Over the years, SEESL has conducted research projects with university faculty and students, as well as working with groups such as NEES and MCEER. Below you will find current and past research projects that have been conducted here at SEESL.
This project aims to develop and validate bolted splice details for C-PSW/CF, a structural system designed for non-seismic regions like New York City and Boston. The focus is on areas where bolted splices are preferred over welded ones due to wind demands outweighing elastic seismic forces in splice design.
This project quantified the improvement in structural behavior of reinforced concrete shear walls retrofitted with a new method that allows the walls to rock over the foundation and self-center after an earthquake. The goal of the retrofit is to reduce seismic damage and allow rapid repair for resiliency.
The concept uses inexpensive braces called Buckling Restrained Braces (BRBs) and sliding bearings that work together to protect the bridge columns and superstructure from damage, so that the bridge can withstand the three-dimensional ground motions caused by earthquakes.
A real-time hybrid fire simulation algorithm is developed and tested to capture the expected behaviour of a steel column within a structural frame, considering the slow thermal expansion of the stiff steel column at early stages of fire, followed by a dynamic failure when it buckles.
An experimental program using a 6 degree-of-freedom earthquake simulator at the University at Buffalo was executed to generate data for supporting validation of numerical models for seismic fluid-structure interaction analyses of conventionally supported and base-isolated advanced reactor vessels.
Seismic design, qualification, and risk assessment of liquid-filled advanced nuclear reactors will rely on verified and validated numerical models for seismic fluid-structure interaction (FSI) analysis.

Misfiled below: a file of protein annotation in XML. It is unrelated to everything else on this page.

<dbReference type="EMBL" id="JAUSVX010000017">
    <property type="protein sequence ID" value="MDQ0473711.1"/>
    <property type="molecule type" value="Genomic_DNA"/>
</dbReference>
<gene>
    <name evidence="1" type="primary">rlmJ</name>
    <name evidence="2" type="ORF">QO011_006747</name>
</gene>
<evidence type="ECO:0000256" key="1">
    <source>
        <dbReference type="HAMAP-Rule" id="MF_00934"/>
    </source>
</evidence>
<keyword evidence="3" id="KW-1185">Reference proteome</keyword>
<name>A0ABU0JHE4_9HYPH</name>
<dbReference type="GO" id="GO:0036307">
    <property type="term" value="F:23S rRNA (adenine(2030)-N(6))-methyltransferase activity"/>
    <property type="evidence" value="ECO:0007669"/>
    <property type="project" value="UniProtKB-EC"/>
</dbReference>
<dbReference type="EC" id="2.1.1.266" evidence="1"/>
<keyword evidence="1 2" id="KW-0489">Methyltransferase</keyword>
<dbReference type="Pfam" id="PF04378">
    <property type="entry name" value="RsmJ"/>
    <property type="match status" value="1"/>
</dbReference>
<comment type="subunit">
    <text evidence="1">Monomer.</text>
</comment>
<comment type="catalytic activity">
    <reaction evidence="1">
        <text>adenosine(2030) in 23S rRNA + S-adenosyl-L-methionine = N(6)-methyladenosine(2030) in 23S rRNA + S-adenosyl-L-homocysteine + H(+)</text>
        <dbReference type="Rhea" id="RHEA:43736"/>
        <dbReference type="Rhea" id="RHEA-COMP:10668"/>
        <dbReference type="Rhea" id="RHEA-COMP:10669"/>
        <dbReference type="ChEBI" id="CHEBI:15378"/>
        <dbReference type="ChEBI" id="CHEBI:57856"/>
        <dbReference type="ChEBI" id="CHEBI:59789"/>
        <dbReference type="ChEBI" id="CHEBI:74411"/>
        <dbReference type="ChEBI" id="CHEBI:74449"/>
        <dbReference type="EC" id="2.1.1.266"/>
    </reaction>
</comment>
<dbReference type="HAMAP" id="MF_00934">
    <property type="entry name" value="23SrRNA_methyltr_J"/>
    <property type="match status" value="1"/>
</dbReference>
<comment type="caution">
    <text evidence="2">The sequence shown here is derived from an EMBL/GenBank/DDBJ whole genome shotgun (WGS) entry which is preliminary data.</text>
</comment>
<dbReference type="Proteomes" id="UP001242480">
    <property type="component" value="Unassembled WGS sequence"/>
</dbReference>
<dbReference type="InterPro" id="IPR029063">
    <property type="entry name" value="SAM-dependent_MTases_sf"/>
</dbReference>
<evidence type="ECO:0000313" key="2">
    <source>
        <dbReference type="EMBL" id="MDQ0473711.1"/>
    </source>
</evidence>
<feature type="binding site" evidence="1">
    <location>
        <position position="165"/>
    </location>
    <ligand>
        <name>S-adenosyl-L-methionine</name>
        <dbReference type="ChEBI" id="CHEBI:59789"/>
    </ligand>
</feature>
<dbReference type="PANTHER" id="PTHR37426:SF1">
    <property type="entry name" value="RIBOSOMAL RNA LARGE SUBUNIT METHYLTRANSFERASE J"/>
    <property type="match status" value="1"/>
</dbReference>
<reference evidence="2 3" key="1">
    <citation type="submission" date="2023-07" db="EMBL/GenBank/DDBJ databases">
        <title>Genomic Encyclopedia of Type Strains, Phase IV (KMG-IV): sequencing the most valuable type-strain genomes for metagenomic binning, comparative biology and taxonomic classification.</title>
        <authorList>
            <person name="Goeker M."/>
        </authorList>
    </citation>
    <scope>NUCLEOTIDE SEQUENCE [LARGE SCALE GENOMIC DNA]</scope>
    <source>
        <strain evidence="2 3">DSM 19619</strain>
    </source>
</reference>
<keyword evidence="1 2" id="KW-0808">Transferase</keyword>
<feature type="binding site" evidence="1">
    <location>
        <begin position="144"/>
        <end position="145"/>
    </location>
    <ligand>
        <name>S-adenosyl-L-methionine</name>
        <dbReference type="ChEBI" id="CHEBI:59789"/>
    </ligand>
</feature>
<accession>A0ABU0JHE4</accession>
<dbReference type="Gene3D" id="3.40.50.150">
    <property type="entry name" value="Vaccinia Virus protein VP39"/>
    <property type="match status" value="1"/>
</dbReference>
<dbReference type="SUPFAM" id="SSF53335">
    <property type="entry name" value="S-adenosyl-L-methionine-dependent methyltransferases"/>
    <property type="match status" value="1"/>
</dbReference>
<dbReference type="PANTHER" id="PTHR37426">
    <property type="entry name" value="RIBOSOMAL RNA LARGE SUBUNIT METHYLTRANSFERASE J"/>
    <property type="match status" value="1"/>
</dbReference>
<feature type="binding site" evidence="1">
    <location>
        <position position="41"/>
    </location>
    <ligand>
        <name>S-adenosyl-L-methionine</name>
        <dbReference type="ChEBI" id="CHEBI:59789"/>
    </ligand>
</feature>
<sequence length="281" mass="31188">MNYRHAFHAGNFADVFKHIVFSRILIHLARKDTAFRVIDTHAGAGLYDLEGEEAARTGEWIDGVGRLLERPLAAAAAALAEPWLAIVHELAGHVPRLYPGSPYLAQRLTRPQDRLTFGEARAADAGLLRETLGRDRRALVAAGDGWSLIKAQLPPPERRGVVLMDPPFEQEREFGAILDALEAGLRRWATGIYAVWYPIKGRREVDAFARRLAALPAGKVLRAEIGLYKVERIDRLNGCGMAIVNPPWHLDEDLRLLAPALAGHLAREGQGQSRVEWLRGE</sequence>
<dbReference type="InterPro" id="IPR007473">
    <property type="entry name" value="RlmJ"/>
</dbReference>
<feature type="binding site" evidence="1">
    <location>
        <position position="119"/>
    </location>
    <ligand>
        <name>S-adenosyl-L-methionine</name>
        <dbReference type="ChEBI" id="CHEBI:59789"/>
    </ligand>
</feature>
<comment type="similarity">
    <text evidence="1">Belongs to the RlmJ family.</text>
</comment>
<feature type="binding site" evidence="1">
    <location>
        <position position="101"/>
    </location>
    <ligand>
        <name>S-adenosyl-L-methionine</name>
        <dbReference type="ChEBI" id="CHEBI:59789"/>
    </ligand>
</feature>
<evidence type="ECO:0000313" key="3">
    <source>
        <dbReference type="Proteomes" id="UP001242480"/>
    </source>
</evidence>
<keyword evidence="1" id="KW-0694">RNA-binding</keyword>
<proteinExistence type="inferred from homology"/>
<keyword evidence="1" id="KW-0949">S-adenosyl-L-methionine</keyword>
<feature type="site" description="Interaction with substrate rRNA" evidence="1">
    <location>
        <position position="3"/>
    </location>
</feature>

There is a growing interest in using coupled composite plate shear walls/ concrete-filled (CPSW/CF) for high-rise building construction, particularly to optimize the design for wind and/or seismic load combinations. This test series investigated the inelastic cyclic response of C-Shaped and T-Shaped walls typically used in core-wall structures.
SEESL is equipped with many large-scale, high-performance, dynamic and static actuators. These actuators provide the ability to conduct dynamic, pseudo-dynamic, and hybrid pseudo-dynamic testing. Find out more about our actuator capabilities.
The Geotechnical Laminar Box is designed for soil-foundation-structure interaction studies at or near full scale. The laminar box and the soil contained within deform in a manner that simulates free ground response under simulated seismic excitations. Learn more about it.
For earthquake simulations, one of the services we provide are shake tables. Currently, there are two, relocatable 7.0m x 7.0m platforms with six-degrees of freedom. Each table is capable of 50 tons payload. Find out more about our shake tables.
The multi-fan wind tunnel is is controlled by 64 inertia array (8x8) of small axial fans. These fans can be controlled individually or in groups using the the supplied software. Each individual fan can reach a maximum of 5,500rpm (rotations per minute). Learn more about it.